Effective July 25, 2018
What are cookies?
Cookies are small data files that are placed on your computer or mobile device when you visit a website. Cookies are widely used by website owners in order to make their websites work, or to work more efficiently, as well as to provide reporting information.
Cookies set by the website owner (in this case, Society for Science and the Public) are called “first party cookies”. Cookies set by parties other than the website owner are called “third party cookies”. Third party cookies enable third party features or functionality to be provided on or through the website (e.g. like advertising, interactive content and analytics). The parties that set these third-party cookies can recognize your computer both when it visits the website in question and also when it visits certain other websites.
We use first and third-party cookies for several reasons. Some cookies are required for technical reasons in order for our Websites to operate, and we refer to these as “essential” or “strictly necessary” cookies. Other cookies also enable us to track and target the interests of our users to enhance the experience on our Online Properties. Third parties serve cookies through our Websites for advertising, analytics and other purposes. This is described in more detail below.
The specific types of first and third-party cookies served through our Websites and the purposes they perform are described below (please note that the specific cookies served may vary depending on the specific Online Properties you visit):
Analytics and customization cookies:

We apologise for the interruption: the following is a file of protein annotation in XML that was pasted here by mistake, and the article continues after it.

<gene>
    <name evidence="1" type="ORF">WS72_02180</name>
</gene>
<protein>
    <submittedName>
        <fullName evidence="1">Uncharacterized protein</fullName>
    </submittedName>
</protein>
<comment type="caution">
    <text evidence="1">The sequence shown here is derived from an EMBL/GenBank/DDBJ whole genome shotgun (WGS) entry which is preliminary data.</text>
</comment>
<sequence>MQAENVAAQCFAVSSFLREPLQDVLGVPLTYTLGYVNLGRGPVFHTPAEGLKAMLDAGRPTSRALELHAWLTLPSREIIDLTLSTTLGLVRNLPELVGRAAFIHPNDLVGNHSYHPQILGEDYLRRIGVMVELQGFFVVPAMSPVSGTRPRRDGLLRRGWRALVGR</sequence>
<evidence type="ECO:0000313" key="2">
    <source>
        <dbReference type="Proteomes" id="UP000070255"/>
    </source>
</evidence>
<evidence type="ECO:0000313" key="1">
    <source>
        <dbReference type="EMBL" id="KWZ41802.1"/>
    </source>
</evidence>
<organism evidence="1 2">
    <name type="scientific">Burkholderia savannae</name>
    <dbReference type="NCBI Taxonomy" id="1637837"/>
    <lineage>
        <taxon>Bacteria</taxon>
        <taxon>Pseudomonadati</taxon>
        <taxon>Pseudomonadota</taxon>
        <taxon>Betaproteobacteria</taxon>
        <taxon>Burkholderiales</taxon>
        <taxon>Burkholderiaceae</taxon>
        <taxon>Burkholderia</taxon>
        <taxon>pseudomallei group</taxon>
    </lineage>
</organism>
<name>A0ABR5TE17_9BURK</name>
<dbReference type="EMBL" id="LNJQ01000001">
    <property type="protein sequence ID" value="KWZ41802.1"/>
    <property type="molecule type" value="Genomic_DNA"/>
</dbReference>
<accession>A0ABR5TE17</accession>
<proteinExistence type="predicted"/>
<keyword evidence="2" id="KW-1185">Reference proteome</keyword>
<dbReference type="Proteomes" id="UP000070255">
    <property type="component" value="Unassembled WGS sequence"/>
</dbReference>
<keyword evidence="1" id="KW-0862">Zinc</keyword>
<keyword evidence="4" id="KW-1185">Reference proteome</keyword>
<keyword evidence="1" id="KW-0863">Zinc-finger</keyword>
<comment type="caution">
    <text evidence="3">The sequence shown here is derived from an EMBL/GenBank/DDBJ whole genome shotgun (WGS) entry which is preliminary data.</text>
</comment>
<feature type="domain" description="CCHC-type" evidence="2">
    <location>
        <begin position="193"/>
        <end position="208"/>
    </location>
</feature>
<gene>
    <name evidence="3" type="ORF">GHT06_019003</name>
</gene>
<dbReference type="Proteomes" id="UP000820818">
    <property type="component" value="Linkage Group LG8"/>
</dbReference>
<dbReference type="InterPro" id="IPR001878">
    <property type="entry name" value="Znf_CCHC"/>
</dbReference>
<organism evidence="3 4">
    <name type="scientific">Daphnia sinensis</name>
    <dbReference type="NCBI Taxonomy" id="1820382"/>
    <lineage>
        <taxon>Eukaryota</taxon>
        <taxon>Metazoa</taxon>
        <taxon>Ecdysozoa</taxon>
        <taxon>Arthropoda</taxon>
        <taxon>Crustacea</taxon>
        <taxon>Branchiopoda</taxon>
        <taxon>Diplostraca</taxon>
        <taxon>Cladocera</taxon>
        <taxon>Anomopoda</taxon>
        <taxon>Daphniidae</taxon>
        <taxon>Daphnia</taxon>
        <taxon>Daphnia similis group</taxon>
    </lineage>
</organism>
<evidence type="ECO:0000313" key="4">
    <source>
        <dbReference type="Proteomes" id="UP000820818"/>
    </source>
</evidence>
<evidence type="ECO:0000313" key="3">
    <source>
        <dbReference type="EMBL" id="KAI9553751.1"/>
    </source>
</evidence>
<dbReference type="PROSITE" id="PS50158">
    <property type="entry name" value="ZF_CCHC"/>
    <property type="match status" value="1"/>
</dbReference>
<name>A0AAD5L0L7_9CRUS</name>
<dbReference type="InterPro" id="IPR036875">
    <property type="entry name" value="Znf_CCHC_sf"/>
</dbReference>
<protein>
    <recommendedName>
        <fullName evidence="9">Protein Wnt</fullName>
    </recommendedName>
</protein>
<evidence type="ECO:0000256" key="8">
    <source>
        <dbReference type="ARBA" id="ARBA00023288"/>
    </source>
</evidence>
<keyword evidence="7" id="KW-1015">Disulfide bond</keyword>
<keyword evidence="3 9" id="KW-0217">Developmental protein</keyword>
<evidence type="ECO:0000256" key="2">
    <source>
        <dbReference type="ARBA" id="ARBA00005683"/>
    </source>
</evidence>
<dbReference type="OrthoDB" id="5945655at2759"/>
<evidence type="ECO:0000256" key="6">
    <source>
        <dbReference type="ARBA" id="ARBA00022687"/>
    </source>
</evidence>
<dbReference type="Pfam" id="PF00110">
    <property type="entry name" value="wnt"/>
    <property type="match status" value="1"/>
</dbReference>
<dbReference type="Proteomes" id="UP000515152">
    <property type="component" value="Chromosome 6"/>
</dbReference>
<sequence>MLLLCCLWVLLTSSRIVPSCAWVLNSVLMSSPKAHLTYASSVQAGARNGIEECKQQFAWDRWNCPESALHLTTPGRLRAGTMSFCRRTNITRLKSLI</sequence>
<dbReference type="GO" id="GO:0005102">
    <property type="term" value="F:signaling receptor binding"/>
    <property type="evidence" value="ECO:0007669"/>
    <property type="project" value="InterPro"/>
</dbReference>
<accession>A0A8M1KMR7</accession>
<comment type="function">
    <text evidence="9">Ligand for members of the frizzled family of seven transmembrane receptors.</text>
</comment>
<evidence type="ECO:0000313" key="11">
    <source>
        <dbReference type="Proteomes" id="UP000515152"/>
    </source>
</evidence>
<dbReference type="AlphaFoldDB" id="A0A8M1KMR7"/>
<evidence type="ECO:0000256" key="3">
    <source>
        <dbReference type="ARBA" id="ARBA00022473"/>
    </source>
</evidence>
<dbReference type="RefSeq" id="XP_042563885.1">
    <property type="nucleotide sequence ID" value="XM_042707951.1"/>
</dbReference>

We may use a web analytics service, such as Google Analytics, to record and analyze activity on our Websites. These cookies collect information that is used either in aggregate form to help the Society understand how our Websites are being used, how effective our marketing campaigns are, or to help us customize our Websites and applications in order to enhance the user experience. The Websites or any such service may track browsing across web sites that use the same service, may collect statistical data and/or IP address.
These cookies are used to make advertising messages more relevant to you. They perform functions like preventing the same ad from continuously reappearing, ensuring that ads are properly displayed for advertisers, and in some cases selecting advertisements that are based on your interests.
Social networking cookies:
What about other tracking technologies, like web beacons?
Cookies are not the only way to recognize or track visitors to a website. We may use other, similar technologies from time to time, like web beacons (sometimes called “tracking pixels” or “clear gifs”). These are tiny graphics files that contain a unique identifier that enable us to recognize when someone has visited our Websites or opened an e-mail that we have sent them. This allows us, for example, to monitor the traffic patterns of users from one page within our Websites to another, to deliver or communicate with cookies, to understand whether you have come to our Websites from an online advertisement displayed on a third-party website, to improve site performance, and to measure the success of e- mail marketing campaigns. In many instances, these technologies are reliant on cookies to function properly, and so declining cookies will impair their functioning.
Do you serve targeted advertising?
Third parties may serve cookies on your computer or mobile device to serve advertising through our Websites. These companies may use information about your visits to this and other websites in order to provide relevant advertisements about goods and services that you may be interested in. They may also employ technology that is used to measure the effectiveness of advertisements. This can be accomplished by them using cookies or web beacons to collect information about your visits to this and other sites in order to provide relevant advertisements about goods and services of potential interest to you. The information collected through this process does not enable us or them to identify your name, contact details or other details that directly identify you unless you choose to provide these.
How can I control cookies?
Do Not Track Response.
Where can I get further information?
Society for Science & the Public
1719 N Street, N.W., Washington, D.C. 20036